Activity surged to a moderately high level on 5 May, when an extensive ash-and-steam plume to 4.5 km a.s.l. (15,000 feet) was visible in all directions. Ash extended 768 km N, 130 km S to northern Saipan, and 111 km W. VOG extended in a broad swath from 3,000 km W, over the Philippine Islands, to 1,000 km N of Anatahan. By 9 May harmonic tremor amplitude had decreased to near background levels, with a corresponding drop in eruptive activity. As of 10 May the Air Force Weather Agency was reporting ash to about 3 km a.s.l. (10,000 feet) extending 400 km W and an area of VOG less than half that noted on 5 May.

Source: Emergency Management Office of the Commonwealth of the Mariana Islands and United States Geological Survey Volcano Hazards Program



Volcano index photo  Colima  | Mexico  | 19.514°N, 103.62°W  | Elevation 3850 m

Several explosions occurred from Colima during 4-10 May, with local light ashfall. The Washington VAAC identified ash to a maximum altitude of 7.6 km a.s.l. (25,000 feet) on 10 May. Satellite imagery also indicated a thermal anomaly at the summit during this period.

Sources: Centro Universitario de Estudios e Investigaciones de Vulcanologia - Universidad de Colima, Washington Volcanic Ash Advisory Center (VAAC)



Volcano index photo  Fuego  | Guatemala  | 14.473°N, 90.88°W  | Elevation 3763 m

A lava flow on 9 May extended ~100 m towards the S flank during almost 4 hours of emission. Small plumes 200-300 m high that same day were associated with 29 episodes of weak rumbling noises.

Source: Instituto Nacional de Sismologia, Vulcanologia, Meteorologia, e Hidrologia (INSIVUMEH)



Volcano index photo  Kanlaon  | Philippines  | 10.412°N, 123.132°E  | Elevation 2435 m

Contingency plans formulated earlier this year by local governments in consultation with PHIVOLCS in the event of a major eruption were misinterpreted in press reports indicating that evacuations were being recommended. The current level of activity does not require any evacuation or facility closures. Ongoing ash emissions are only a concern on the upper slopes of the volcano within 4 km of the summit crater. Regular mild ash-and-steam clouds rising less than 800 m above the crater did not cause ashfall in local communities during 3-10 May.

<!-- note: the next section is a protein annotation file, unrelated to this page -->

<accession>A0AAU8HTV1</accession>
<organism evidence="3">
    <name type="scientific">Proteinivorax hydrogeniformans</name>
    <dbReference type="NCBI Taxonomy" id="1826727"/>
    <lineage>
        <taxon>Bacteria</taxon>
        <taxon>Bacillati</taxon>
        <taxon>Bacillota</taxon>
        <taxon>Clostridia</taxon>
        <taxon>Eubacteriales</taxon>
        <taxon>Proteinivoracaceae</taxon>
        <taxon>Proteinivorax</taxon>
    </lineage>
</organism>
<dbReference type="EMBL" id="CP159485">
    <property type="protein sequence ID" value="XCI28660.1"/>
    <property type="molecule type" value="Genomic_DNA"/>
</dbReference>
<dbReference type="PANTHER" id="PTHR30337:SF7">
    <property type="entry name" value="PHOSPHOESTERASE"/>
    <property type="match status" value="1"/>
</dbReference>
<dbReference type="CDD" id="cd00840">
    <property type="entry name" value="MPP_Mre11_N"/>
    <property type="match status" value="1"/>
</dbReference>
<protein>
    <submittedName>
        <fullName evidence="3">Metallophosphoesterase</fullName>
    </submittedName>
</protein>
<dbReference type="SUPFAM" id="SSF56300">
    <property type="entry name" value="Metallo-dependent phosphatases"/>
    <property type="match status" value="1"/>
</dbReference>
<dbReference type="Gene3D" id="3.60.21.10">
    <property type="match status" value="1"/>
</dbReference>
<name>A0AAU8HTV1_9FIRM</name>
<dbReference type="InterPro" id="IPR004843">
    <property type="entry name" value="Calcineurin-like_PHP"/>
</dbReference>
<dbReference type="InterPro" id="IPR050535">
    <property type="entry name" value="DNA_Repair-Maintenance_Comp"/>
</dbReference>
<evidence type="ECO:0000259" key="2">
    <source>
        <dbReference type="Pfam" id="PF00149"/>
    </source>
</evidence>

Source: Philippine Institute of Volcanology and Seismology (PHIVOLCS)



Volcano index photo  Karymsky  | Eastern Kamchatka (Russia)  | 54.049°N, 159.443°E  | Elevation 1513 m

High seismicity continued through the week ending on 5 May. Ash-and-gas explosions during 2-3 May rose a short distance above the crater. Ash deposits extending SW were observed on 3 May. A thermal anomaly was also detected by satellite instruments during this period, as seismic data suggested many possible plumes rising as high as 1 km above the crater. Karymsky remained at Concern Color Code Orange.

Source: Kamchatkan Volcanic Eruption Response Team (KVERT)



Volcano index photo  Kilauea  | Hawaiian Islands (USA)  | 19.421°N, 155.287°W  | Elevation 1222 m